The Kivera Mobility Framework provides client components that facilitate the
creation of high-performance, location-enabled applications on mobile
devices, such as wireless handsets, smart phones and PDAs. This client
architecture includes map controls, user interface objects, integrated
messaging and alert services, cache management, and real-time tracking
The Kivera map control supports layered raster and vector data to optimize
low bandwidth connections on mobile devices. With the Kivera Framework,
data-intensive, real-time mapping applications run more efficiently in mobile
Location-based technologies are coming, but without applications they'll be
going nowhere. We take a look at JSR 179, the Java API for location services,
and see what it has to offer.
It's Saturday afternoon and Melanie is shopping. She's wondering if any of
her friends are in the mall. Melanie pulls out her Java-enabled phone and
starts up her friend finder application. The application detects that Marcia
and Bill are in the same area. Melanie sends them each a text message asking
if they want to meet for coffee. They end up getting together for a
cappuccino and having a lot of fun.
These types of innovative location-aware applications are available today.
They are simple to use but extremely complex to implement. There are many
considerations, including privacy, security, handset features, network
capabilities, and coverage. Standards help to facilitate these appl... (more)
LONDON -- (MARKET WIRE) -- 08/31/06 -- The WiMAX partnership between Airspan
Networks Inc. (NASDAQ: AIRN) and Yozan was featured last night in a BBC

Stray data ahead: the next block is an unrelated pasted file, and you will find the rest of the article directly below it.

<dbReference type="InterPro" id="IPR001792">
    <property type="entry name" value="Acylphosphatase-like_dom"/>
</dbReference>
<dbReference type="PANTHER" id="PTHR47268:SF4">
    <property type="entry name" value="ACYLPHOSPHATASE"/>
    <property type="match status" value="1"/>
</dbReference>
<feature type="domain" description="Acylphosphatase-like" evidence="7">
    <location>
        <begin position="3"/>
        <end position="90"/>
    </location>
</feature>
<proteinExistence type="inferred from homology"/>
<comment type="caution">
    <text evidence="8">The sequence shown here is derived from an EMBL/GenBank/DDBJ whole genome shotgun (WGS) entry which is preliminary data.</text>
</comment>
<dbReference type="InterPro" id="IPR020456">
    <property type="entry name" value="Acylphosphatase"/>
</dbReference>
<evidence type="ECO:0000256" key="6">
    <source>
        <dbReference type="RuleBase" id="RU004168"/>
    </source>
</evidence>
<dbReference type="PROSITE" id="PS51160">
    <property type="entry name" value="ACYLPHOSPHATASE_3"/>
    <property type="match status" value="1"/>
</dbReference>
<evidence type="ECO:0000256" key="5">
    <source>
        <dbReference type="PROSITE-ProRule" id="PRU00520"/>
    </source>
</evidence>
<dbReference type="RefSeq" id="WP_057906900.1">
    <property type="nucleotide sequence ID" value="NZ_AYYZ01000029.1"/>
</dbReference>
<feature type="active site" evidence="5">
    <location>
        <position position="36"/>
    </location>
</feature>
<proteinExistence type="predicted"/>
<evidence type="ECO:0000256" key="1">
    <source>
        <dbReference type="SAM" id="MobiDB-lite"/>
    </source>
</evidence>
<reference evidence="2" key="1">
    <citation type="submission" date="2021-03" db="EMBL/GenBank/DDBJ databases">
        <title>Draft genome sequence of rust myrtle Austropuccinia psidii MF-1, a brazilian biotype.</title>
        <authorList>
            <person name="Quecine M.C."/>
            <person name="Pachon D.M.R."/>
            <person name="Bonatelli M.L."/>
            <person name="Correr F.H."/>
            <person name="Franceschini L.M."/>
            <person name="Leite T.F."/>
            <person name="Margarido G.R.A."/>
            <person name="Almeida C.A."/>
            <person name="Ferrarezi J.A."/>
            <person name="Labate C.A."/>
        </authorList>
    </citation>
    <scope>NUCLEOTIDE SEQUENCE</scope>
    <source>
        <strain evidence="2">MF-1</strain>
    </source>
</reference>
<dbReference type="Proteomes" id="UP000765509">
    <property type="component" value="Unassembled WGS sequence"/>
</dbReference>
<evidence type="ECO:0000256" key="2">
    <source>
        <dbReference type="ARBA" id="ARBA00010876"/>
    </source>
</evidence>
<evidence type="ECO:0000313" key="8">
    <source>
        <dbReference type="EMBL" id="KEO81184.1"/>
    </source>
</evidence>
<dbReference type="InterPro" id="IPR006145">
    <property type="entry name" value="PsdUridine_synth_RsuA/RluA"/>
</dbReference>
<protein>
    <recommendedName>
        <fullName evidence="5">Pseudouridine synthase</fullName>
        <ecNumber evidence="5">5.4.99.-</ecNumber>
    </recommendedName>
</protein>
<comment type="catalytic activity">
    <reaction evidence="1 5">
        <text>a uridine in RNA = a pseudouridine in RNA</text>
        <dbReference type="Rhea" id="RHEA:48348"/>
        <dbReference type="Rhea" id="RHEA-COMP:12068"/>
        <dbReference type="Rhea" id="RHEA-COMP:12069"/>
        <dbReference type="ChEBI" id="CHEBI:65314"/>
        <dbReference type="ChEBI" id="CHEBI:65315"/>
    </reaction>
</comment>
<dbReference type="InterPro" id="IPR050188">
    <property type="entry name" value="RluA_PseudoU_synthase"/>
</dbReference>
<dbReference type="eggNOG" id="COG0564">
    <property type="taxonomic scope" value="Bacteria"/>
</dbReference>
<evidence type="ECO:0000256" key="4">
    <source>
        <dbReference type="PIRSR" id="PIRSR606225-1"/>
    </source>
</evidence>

Newsnight investigation into the future of mobile communication devices.
This nationwide TV broadcast highlighted how WiMAX and Wi-Fi have the
potential to disrupt and change the Mobile Service Provider's business case,
by giving end-users new devices that allow them to pick and choose the
networks and services they use.
Today, Wi-Fi radio interfaces are already available in next-generation phones
and handheld computing devices to enable them to connect via Wi-Fi to the
Internet. In the near future, WiMAX radio interfaces will be added to these
devices. These interfaces will enable users to connect freely to
broadband-centric IP networks without having to use existing mobile networks,
to access new services, and to find... (more)
As we have seen from previous posts in this "Mobile 2.0 blog," Mobile AJAX
has a lot of potential. However, many questions still remain about the
details of how Mobile AJAX could be implemented and exploited. Specifically,
this post discusses the problems that occurred in the evolution of Java ME
(formerly called J2ME) and how Mobile AJAX and other browser technologies can
learn from them – both in terms of the browser platform itself, and
the associated developer ecosystem.
We’d welcome discussion on how to resolve the issues that are raised.
Mobile Apps Aren’t Just About Interactivity
Many inherent advantages of browser-based solutions have been articulated
clearly in the preceding posts, and AJAX gives a dramatically superior level
of interactivity than was possible with conventional XHTML; but the truth is
that AJAX has only just improved intera... (more)